September 1, 2019
The Australian Small Business and Family Enterprise Ombudsman released proposed changes to the Small Business Fair Dismissal Code in early August.
In short, these changes seek to make dismissing employees both clearer and fairer to the employer and employee.
Employsure is supportive of the ASBFEO’s initiative. As the representative of over 21,000 clients in Australia, we know all too well how difficult and delicate it is for business to go through the unfortunate process of dismissing an employee.
“There has been a growing need to reform the Code. Employing new employees is not in itself a difficult process, however if the employment relationship breaks down it can become a complex nightmare for a small business – best described as industrial divorce,” says Employsure’s founder and Managing Director, Ed Mallett.
In fact, the process of dismissal is so difficult that even large companies with dedicated HR teams fall foul of the Fair Work Commission.
“Employers are telling us how overwhelming it is to understand what the correct process is for terminating employment in a fair way, in line with the Fair Work Act. What could seem straightforward often lies in the grey area, further highlighting the complexities of the Act,” Mallett says.
“The changes to the Code proposed by Ms Carnell would provide clarity and fairness to the dismissal process for both employers and employees.”
“One of the key aspects of the changes proposed by Ms Carnell is the need for small business employers to know how to follow a fair process when terminating an employee’s employment. Employers require clearer guidelines on what is required to carry out a legal dismissal.”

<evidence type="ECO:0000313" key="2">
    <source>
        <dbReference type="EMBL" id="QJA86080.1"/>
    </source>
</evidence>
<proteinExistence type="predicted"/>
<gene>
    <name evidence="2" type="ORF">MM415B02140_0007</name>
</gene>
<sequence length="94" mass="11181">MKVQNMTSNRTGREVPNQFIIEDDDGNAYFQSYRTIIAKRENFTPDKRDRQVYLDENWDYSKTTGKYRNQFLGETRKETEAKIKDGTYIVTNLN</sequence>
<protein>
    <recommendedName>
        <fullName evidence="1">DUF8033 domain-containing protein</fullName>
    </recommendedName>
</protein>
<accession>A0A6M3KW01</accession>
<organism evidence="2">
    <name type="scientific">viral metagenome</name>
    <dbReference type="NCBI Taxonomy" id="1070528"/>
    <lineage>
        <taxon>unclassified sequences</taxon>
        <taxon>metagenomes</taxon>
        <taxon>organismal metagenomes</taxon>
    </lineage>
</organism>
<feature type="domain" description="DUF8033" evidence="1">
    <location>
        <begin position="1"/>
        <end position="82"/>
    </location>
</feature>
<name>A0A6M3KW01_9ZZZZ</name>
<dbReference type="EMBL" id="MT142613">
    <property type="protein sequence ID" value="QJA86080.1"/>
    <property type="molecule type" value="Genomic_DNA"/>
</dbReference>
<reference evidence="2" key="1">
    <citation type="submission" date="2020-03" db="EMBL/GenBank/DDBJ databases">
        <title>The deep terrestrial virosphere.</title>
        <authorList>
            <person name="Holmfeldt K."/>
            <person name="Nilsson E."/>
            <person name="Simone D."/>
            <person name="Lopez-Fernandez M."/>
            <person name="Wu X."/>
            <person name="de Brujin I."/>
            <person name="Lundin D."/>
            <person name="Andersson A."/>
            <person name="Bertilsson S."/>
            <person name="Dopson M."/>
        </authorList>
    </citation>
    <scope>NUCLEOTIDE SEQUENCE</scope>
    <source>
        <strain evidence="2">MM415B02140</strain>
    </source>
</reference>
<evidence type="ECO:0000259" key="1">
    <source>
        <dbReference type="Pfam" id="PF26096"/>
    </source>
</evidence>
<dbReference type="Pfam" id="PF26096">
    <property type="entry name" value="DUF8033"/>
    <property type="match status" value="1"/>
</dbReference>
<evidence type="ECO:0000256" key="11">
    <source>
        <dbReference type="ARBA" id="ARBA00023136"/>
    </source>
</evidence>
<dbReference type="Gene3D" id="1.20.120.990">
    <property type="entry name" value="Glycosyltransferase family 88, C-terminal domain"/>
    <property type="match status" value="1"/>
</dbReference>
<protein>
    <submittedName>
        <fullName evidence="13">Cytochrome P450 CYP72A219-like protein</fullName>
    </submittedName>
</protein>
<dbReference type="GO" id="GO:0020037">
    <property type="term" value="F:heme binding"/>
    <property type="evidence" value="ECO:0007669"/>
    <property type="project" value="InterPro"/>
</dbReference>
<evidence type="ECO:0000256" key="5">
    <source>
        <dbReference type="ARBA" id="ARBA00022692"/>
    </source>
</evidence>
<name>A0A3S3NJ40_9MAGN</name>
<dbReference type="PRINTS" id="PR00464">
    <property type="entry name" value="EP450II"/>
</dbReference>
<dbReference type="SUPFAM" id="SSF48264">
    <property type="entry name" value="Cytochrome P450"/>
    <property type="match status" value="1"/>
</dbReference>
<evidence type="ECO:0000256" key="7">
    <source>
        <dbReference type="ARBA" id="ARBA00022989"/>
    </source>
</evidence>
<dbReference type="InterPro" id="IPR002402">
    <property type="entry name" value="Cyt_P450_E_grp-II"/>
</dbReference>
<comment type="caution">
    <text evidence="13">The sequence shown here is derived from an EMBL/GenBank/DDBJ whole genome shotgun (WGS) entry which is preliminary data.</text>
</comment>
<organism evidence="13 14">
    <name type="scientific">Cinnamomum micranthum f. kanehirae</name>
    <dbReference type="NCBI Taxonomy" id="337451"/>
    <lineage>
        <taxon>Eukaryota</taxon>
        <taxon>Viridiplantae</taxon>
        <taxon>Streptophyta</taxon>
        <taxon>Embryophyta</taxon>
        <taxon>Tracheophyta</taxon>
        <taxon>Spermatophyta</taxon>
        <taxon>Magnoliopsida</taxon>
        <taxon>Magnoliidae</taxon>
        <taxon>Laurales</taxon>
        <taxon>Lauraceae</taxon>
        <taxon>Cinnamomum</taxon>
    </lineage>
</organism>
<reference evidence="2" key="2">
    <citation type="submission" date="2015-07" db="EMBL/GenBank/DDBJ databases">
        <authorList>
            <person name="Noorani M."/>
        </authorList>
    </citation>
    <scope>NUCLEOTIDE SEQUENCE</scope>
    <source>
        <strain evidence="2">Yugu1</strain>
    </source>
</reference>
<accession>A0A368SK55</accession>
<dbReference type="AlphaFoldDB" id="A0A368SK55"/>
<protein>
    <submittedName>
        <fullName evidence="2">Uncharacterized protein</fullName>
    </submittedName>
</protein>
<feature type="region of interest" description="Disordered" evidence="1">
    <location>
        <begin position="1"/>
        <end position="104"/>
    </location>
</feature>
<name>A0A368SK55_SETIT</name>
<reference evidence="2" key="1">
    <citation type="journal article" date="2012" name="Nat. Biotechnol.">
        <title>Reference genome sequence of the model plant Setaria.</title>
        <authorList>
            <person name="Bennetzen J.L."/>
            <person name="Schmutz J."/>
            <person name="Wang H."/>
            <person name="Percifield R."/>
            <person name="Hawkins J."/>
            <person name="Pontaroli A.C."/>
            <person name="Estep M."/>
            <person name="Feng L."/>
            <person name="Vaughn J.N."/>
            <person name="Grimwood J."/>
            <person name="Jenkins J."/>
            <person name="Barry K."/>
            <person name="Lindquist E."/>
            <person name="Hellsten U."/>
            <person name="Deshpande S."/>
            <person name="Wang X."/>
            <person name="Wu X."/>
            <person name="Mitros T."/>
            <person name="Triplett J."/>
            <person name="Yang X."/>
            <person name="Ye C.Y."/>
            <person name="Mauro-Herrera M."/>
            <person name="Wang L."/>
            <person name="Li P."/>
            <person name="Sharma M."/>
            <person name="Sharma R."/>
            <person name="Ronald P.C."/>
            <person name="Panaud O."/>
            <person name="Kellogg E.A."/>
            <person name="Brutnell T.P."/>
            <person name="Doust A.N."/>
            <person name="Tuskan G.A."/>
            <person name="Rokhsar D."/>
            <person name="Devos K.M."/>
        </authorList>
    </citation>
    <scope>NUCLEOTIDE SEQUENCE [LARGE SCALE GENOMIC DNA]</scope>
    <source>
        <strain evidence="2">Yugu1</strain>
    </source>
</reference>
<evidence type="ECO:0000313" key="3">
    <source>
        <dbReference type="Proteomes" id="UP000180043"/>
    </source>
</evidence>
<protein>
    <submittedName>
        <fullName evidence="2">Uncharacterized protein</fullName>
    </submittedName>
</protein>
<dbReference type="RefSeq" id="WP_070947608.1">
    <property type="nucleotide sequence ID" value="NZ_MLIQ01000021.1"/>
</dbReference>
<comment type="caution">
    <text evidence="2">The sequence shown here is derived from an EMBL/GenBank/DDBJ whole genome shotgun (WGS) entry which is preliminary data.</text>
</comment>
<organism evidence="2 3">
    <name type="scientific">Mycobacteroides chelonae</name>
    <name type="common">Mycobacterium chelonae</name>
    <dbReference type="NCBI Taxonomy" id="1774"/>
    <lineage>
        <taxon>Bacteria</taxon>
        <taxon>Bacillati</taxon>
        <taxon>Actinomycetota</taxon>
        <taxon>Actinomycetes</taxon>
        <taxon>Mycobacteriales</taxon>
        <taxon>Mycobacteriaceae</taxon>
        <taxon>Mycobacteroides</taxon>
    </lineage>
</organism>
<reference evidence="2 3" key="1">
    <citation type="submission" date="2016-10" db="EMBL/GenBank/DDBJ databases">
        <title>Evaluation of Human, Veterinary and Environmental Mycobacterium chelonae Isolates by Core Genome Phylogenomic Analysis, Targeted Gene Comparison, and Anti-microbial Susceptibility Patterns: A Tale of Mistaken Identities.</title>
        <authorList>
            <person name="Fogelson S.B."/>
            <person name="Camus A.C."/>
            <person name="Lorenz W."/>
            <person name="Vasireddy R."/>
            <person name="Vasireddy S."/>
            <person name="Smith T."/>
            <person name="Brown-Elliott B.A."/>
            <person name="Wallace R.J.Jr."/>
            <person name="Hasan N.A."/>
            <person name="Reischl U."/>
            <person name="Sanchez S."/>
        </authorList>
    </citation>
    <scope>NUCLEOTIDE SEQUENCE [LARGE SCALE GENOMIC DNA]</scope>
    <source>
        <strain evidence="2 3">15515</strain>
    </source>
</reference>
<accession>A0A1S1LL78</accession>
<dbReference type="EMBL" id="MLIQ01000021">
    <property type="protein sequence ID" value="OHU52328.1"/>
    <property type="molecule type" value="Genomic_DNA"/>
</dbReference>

Compounding the issue for small businesses – who rarely have the time or the money to be away from work – is the ease in which unfair dismissal claims can be lodged at the Fair Work Commission.
“With options available to employees like unions, and advocacy groups, and particularly with the rise of no-win-no-fee lawyers, it’s no surprise the employer success rate in unfair dismissal cases are dipping. Lodging an unfair dismissal claim is about as easy as ordering an Uber,” Mallett says.
On top of this, Employsure is also proud to announce a partnership with the Small Business Association of Australia.
Employsure and the SBAA are joining forces to propose the need for the simplification of Australia’s workplace system for small businesses.
In a legal submission letter, to be sent to relevant Government Ministers, Mallet advocates for two key areas of reform – jurisdictional objections and unfair dismissal disparity.
Simply put, Employsure and the SBAA are arguing that the Commission be given the power to screen unfair dismissal claims before moving onto a conciliation stage, saving small businesses the time, effort and cost associated with attending a conciliation.
In addition, the second reform sought by is for “the Fair Work Commission taking on a more active role in pointing out clear weaknesses of an applicant’s case which may encourage such applicants to discontinue speculative claims” to balance an unbalanced Unfair Dismissal system where employees can lodge a claim for as little as $73.20 – which is waived in cases of financial hardship.
The Small Business Fair Dismissal Code is in desperate need of reform. And with eight years of experience helping SMEs navigate the complex Fair Work Act, we should know.
Employsure is excited to be your small business advocate.
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